. Resource use by year of incidence among patients with diabetic macular edema.
Shea AM, Curtis LH, Hammill BG, Kowalski JW, Ravelo A, Lee PP, Sloan FA, Schulman KA. Resource Use and Costs Associated With Diabetic Macular Edema in Elderly Persons. Arch Ophthalmol. 2008;126(12):1748-1754. doi:10.1001/archopht.126.12.1748
To examine trends in resource use and the effect of incident diabetic macular edema (DME) on 1- and 3-year total direct medical costs in elderly patients.
We used a nationally representative 5% sample of Medicare beneficiaries from 2000 through 2004 to identify patients with incident DME and a control cohort of patients with diabetes mellitus but no history of retinal disease. We summed Medicare reimbursement amounts for all claims and applied generalized linear models to estimate the effect of DME on 1- and 3-year costs. We also examined the use of select imaging techniques and treatments.
After adjusting for demographic characteristics and baseline comorbid conditions, DME was associated with 31% higher 1-year costs and 29% higher 3-year costs. There were significant shifts in the use of testing and treatment modalities. From 2000 to 2004, use of intravitreal injection increased from 1% to 13% of patients; use of optical coherence tomography increased from 2.5% to more than 40%. Use of laser photocoagulation decreased over time.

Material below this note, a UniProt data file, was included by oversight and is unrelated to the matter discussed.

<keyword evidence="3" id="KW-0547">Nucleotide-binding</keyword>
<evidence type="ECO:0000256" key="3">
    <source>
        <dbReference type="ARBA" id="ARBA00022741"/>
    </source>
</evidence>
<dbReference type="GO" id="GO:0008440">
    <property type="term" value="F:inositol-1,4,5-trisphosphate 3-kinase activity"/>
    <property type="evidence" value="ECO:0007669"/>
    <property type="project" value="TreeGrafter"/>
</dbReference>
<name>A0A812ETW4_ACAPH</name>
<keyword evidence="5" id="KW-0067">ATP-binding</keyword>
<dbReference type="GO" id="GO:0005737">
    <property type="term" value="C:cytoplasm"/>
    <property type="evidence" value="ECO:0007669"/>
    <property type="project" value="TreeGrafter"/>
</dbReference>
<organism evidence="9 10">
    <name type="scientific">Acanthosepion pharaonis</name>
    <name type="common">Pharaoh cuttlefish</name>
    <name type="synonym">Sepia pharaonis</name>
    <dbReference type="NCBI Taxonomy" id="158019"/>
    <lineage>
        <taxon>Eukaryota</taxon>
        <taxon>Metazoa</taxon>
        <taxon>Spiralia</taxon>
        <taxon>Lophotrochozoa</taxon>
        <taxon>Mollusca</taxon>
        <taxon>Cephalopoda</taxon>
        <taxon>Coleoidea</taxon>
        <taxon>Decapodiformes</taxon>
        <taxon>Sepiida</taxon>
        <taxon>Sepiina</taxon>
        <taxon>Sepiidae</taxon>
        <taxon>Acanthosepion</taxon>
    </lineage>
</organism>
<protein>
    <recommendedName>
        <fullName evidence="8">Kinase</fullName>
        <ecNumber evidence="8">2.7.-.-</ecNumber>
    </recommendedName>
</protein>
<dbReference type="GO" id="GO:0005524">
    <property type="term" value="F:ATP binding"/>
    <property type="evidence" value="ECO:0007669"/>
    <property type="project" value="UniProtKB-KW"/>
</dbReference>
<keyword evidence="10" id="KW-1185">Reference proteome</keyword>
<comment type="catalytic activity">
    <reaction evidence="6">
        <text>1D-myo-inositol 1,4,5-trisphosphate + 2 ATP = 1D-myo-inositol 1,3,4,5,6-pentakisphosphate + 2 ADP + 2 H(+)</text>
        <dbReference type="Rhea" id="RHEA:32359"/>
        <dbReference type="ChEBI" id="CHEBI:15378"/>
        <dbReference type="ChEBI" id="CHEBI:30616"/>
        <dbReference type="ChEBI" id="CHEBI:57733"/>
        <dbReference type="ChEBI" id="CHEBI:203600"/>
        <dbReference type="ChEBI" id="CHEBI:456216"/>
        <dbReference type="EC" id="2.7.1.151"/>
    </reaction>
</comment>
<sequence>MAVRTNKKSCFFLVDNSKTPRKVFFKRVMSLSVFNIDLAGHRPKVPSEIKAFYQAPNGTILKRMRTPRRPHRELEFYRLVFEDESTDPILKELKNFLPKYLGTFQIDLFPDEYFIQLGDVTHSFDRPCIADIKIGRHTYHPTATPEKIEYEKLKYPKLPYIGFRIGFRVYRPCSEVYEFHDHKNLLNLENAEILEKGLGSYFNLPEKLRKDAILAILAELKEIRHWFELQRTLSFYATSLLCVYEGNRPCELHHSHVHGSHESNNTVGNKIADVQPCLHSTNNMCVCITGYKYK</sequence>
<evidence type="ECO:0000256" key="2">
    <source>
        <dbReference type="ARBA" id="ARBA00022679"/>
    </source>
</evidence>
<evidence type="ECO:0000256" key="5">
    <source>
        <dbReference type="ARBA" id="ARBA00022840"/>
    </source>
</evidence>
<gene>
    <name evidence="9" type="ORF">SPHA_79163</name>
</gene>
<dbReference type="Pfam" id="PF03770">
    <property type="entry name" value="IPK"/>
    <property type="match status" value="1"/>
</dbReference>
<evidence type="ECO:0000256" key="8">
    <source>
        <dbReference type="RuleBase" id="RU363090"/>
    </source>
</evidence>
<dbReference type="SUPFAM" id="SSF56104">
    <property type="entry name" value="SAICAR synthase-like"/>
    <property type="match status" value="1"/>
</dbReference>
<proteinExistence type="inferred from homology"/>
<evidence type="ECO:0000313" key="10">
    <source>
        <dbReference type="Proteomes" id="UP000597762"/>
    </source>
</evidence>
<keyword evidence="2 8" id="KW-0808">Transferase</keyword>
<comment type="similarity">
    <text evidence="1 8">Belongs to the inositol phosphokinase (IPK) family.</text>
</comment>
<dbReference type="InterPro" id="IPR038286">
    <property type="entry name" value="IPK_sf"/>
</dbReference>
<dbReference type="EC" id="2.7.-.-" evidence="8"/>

After adjusting for demographic variables and baseline comorbid conditions, new-onset DME was a significant independent predictor of total medical costs after 1 and 3 years. Diagnostic and treatment modalities used for DME have changed significantly.
Diabetic retinopathy is the leading cause of vision loss in working-age adults in the United States.1Approximately 4.1 million adults aged 40 years and older have diabetic retinopathy,2and there are as many as 40 000 new cases of blindness in patients with diabetes mellitus each year.3Diabetic macular edema (DME), a form of diabetic retinopathy caused by continued leakage from retinal blood vessels, is the most common cause of vision loss in patients with diabetic retinopathy.4,5